Sesame Street as Psychological Primer
The characters on Sesame Street suffer from many disorders in the DSM-IV.
Posted Oct 25, 2012
Geek Pride welcomes guest blogger Kevin O'Kelly, a writer whose work has appeared in the Boston Globe and the literary journal Alligator Juniper.
Or as a college roommate of mine put it: "Sesame Street is nothing less than a window into madness."
Ernie and Bert present more difficult cases. Most amateur psychologists on the Internet believe Ernie has a case of Attention Deficit Disorder, which accounts for some (but not all) of his bizarre behavior. Remember the time Bert couldn't sleep because of the sound of a dripping faucet, and Ernie's response was to turn on the radio to drown out the faucet?
I suspect some profound mental disability.
The contrasting personalities and behaviors of Ernie and Bert also serve as an introduction to Freud's concepts of the id and the superego. Ernie is all impulse; Bert is overly concerned with following rules.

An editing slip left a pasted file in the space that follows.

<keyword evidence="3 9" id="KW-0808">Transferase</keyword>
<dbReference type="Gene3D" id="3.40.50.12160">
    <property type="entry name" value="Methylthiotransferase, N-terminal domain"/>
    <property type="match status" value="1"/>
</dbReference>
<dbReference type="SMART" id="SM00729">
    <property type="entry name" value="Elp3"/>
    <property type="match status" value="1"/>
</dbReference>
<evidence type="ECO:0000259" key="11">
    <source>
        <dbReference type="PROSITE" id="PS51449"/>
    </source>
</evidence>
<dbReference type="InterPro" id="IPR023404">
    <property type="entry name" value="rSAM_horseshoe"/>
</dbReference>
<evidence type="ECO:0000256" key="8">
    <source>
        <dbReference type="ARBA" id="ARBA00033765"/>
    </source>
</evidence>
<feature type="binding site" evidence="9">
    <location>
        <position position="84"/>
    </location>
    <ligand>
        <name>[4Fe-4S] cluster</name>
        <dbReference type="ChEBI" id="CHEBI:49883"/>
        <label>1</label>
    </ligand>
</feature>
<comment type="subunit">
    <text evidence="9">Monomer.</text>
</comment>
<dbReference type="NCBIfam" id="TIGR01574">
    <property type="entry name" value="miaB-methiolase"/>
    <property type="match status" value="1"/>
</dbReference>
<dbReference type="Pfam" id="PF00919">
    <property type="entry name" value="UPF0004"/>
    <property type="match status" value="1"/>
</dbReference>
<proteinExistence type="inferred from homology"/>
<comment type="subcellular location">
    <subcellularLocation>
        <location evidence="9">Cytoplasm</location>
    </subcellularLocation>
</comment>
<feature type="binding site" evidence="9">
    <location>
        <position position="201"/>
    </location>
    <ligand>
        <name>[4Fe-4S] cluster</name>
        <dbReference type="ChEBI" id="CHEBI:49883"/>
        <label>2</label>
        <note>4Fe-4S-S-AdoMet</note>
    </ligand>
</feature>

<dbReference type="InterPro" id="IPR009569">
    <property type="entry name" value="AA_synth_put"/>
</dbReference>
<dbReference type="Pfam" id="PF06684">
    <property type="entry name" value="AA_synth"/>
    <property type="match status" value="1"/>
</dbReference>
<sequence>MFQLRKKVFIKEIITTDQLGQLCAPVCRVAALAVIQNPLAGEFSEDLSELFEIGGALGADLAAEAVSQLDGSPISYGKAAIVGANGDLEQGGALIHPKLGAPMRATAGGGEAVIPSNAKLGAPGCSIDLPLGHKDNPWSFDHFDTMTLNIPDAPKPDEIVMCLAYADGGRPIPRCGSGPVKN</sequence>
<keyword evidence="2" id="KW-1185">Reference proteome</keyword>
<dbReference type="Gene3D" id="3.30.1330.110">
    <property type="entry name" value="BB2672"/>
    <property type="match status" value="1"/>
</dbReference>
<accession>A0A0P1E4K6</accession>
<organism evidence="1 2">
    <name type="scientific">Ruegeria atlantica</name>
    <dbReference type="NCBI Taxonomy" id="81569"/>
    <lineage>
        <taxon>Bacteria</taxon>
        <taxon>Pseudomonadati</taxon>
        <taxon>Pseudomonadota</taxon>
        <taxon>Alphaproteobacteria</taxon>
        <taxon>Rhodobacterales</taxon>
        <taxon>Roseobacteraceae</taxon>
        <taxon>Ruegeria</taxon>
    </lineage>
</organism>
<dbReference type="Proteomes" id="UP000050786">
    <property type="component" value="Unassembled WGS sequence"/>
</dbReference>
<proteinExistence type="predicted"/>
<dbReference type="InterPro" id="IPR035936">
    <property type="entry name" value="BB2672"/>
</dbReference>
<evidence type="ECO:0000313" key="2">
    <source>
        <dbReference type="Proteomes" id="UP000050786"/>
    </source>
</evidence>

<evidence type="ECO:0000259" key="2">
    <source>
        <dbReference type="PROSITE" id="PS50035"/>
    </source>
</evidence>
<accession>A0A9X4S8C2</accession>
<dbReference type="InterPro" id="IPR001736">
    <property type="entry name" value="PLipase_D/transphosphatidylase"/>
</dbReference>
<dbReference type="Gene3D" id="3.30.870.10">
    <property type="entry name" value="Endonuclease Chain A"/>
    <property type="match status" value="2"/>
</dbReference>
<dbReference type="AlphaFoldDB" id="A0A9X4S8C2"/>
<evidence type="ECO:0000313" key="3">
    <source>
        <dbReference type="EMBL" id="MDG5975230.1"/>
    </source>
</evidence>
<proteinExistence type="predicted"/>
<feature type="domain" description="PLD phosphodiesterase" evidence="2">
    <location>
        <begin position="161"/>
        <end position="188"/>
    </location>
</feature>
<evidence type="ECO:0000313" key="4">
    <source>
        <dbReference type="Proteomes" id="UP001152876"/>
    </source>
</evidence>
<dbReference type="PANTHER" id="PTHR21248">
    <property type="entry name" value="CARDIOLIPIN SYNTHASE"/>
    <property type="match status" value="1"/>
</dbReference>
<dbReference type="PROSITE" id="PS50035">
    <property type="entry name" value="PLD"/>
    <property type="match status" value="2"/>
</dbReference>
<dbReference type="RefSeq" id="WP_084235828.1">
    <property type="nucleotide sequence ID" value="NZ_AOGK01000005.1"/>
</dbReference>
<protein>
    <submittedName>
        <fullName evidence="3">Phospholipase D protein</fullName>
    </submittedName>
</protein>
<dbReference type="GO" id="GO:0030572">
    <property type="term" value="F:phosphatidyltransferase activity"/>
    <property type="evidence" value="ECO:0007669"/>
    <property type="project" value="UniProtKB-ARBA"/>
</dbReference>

There's no consensus on Oscar the Grouch. Some say Anti-Social Personality Disorder. But the author of the website A DSM-IV Look at Sesame Street disputes this diagnosis, making a compelling case that Oscar suffers from Oppositional Defiant Disorder.
By now I'm sure you're wondering what psychological disorders the rest of the cast of Sesame Street illustrate. Don't think too hard about it. As Freud might have said, "Sometimes a muppet really is just a muppet."
Kevin O'Kelly lives in Somerville, Massachusetts. His writing has appeared in the Boston Globe and the literary journal Alligator Juniper.